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Saturday, April 27, 2013

Philidor Defense (17), exposing the king

Today’s blog entry is from round 3 of my chess club’s weekly tournament. The game is G75 with a 30 second increment. White opened with e4 and I defended with my favorite Philidor Hanham. On White’s 6th move he captures my e5-pawn, which immediately equalizes for Black.

White breaks a pin of his Queen by moving pawns to h3 and g4. Black cannot resist the opportunity to open the castled position by trading a Knight for 2 pawns. Later, Black opens the f-file and establishes a winning battery.

White is now down 2 pawns and significantly behind on the clock (Black has 35 minutes and White has 2). Instead of playing murky tactics, Black elects to not trade pieces, planning on exchanging the time advantage into a material advantage. White resigned to end the game.

Monday, April 22, 2013

Philidor Defense (16), advanced pawn

Today’s blog entry is from round 2 of my chess club’s weekly tournament. White opened with e4 and I defended with my favorite Philidor Hanham. On White’s 5th move he advanced the d4-pawn which created a weakness within his central pawns. The next several moves had Black advancing his Q-side while threatening the d-pawn.

On move 21, White thought that a K-side attack was possible and more interesting than the Q-side/center positioning battle. Houdini calculates that it was more advantageous to immediately take the attacking Bishop, but my analysis was lengthy and the result still murky and I settled for a safe Rook move ... seeing that White could not make headway in his attack. When White pursued his attack, I gained significant material, then proceeded to remove all his attacking options, and got a resignation.

Wednesday, April 17, 2013

Indian Defense, out of book early

Today’s blog entry is from an online turn-based tournament game. My opponent sacrificed a Bishop to initiate an K-sides attack. He had no advantage that would justify this attack. After fending off the attack, Black initiated an attack of his own. With the White pieces so poorly placed after trying to attack, the game did not last long.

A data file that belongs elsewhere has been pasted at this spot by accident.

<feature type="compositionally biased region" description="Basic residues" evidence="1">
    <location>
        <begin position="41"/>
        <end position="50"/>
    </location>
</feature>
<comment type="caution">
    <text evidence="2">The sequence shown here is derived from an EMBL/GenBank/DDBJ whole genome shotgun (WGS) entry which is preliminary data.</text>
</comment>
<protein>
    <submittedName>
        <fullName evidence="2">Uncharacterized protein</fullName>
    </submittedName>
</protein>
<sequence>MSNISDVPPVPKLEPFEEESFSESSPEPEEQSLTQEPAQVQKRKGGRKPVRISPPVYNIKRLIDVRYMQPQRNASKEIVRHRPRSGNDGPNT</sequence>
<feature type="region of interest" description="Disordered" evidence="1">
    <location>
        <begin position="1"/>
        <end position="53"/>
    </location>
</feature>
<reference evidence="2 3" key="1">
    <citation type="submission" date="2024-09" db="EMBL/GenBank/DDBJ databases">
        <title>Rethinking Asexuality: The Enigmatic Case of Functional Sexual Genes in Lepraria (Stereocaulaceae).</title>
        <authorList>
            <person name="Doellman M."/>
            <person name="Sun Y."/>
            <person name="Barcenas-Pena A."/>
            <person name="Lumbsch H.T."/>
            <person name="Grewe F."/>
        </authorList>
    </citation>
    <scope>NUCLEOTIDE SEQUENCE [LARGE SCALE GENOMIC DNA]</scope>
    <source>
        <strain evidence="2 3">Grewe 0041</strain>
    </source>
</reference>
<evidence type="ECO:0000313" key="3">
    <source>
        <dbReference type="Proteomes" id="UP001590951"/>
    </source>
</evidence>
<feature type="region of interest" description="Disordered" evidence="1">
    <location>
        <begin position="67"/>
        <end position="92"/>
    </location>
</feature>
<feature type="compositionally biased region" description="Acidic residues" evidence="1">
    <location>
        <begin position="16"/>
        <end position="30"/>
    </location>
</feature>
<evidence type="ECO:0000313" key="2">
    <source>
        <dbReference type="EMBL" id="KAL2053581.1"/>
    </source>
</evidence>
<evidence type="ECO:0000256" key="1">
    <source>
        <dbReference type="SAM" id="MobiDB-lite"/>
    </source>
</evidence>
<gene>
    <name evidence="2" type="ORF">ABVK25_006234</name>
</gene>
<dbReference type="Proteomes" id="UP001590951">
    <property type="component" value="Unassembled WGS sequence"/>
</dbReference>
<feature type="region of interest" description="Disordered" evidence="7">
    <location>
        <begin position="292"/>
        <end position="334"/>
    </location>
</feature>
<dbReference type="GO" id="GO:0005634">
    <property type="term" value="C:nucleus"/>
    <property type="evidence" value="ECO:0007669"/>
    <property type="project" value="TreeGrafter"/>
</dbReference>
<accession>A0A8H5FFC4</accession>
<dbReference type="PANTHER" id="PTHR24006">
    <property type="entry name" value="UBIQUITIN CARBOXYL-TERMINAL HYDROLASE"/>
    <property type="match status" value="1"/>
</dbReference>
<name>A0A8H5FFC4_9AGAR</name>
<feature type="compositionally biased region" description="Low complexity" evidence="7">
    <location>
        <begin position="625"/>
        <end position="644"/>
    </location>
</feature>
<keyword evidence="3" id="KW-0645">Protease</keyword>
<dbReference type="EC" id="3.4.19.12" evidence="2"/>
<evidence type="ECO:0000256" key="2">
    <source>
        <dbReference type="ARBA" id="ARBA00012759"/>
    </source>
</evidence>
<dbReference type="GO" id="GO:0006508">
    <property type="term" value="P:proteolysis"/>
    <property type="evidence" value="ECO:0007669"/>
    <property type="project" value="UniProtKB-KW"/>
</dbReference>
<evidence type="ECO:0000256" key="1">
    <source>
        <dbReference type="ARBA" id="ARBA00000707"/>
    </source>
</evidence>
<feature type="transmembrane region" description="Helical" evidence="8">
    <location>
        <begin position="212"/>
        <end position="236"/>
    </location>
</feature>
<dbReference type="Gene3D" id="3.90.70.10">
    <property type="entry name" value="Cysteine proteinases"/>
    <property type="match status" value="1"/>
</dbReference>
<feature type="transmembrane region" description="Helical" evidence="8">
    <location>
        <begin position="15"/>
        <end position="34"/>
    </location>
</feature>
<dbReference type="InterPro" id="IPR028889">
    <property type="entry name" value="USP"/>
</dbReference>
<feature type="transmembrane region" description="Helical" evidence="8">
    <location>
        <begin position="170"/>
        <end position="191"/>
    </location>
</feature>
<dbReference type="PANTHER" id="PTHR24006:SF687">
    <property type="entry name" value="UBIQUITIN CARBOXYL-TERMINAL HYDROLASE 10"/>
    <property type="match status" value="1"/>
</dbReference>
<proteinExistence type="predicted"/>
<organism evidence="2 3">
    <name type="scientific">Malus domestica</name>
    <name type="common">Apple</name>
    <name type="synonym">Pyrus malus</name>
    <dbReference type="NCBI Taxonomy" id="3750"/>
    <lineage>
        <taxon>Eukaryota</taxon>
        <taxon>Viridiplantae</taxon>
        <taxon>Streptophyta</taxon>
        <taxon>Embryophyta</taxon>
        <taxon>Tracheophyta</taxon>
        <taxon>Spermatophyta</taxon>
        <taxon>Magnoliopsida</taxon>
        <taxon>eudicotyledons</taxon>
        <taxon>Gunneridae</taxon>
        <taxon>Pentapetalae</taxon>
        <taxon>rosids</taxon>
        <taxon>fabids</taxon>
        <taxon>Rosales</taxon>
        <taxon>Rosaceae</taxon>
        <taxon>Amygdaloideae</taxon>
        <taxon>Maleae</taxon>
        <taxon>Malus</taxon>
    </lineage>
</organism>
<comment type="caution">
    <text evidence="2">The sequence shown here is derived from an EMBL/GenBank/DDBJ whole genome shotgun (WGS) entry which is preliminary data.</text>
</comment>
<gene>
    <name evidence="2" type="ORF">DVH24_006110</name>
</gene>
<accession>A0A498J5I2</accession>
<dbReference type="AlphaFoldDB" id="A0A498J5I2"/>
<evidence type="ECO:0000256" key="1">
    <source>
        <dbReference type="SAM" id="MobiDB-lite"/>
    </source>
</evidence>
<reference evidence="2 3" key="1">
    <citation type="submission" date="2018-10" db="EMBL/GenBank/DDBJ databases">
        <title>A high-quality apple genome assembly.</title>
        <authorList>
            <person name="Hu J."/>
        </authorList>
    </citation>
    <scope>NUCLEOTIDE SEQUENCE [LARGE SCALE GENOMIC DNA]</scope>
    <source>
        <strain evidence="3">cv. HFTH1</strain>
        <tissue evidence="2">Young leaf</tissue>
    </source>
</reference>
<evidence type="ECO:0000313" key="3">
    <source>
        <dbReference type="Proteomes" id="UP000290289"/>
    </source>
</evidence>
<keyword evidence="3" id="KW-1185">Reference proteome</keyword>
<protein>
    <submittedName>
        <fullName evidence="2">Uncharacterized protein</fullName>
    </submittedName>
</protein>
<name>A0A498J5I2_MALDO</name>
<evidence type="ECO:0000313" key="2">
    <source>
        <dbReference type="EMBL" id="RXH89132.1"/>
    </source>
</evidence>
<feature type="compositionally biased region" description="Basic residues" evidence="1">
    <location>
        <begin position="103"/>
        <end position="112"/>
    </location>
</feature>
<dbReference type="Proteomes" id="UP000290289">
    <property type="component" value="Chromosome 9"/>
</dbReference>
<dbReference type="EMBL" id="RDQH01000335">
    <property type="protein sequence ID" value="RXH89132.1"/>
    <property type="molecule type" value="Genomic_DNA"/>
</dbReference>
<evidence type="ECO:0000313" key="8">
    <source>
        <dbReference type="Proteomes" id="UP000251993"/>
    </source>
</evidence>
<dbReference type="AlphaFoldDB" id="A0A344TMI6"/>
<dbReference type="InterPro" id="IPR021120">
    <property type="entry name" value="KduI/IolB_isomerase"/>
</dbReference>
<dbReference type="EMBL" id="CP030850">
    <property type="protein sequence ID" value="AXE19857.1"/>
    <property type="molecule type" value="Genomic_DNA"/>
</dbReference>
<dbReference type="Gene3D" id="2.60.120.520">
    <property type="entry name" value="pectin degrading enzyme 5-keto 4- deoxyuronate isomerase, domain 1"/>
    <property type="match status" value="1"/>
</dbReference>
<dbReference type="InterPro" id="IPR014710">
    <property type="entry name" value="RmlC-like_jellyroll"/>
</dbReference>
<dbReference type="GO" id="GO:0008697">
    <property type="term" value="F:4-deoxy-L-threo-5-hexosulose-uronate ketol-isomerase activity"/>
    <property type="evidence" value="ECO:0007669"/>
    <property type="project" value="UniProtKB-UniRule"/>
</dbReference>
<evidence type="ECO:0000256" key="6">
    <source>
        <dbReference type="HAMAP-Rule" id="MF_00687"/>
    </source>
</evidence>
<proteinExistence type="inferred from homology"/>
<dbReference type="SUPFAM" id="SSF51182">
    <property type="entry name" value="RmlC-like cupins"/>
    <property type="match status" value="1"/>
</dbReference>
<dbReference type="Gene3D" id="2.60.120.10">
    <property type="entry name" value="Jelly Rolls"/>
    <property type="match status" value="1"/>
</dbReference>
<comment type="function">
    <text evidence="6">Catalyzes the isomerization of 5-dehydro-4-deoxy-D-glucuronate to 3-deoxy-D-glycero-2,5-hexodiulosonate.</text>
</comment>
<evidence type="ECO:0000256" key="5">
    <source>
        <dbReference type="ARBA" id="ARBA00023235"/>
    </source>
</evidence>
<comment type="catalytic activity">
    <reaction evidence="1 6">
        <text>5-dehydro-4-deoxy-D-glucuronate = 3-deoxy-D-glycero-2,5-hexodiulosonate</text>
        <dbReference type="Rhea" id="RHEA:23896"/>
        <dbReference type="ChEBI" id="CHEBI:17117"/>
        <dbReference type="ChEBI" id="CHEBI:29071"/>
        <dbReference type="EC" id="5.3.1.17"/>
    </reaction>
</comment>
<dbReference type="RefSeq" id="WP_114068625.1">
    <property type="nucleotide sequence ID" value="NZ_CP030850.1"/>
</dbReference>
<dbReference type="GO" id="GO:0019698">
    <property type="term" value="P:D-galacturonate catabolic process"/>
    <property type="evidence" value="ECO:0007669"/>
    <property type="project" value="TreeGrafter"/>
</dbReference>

Friday, April 12, 2013

Bird’s Opening (6), trading into a draw

Today’s blog entry is from round 1 of our chess club’s weekly tournament. I trotted out my Bird’s Opening and when my opponent immediately went out of book, we started playing chess. We maneuvered, each looking for a weakness to attack. When none appeared and our piece count was down, he offered and I accepted a draw.

 Move #20 again shows how my weak calculation skills harm a game. Miscalculation of this sequence took the game from a plus score to a minus one.

Sunday, April 7, 2013

Philidor Defense (15), imbalanced line

Today’s blog entry is a Chessmaster 10 game. This is the closest any opponent has come to the tricky Hanham Philidor line that leaves Black down significantly in material, but with a large lead in development. It would have been more instructional if CM would have followed book and entered the variation. Maybe next time (sigh).

Tuesday, April 2, 2013

Queen’s Pawn Game, early checkmate

Today’s blog entry is from an online game. This is a great way to experiment with openings. A miscalculation by my opponent gave me a material lead, so the plan was to complete development and then trade down to an endgame. During this process, I blocked both K-side and Q-side castling. While my opponent was trying to resolve that, he left a pretty mate.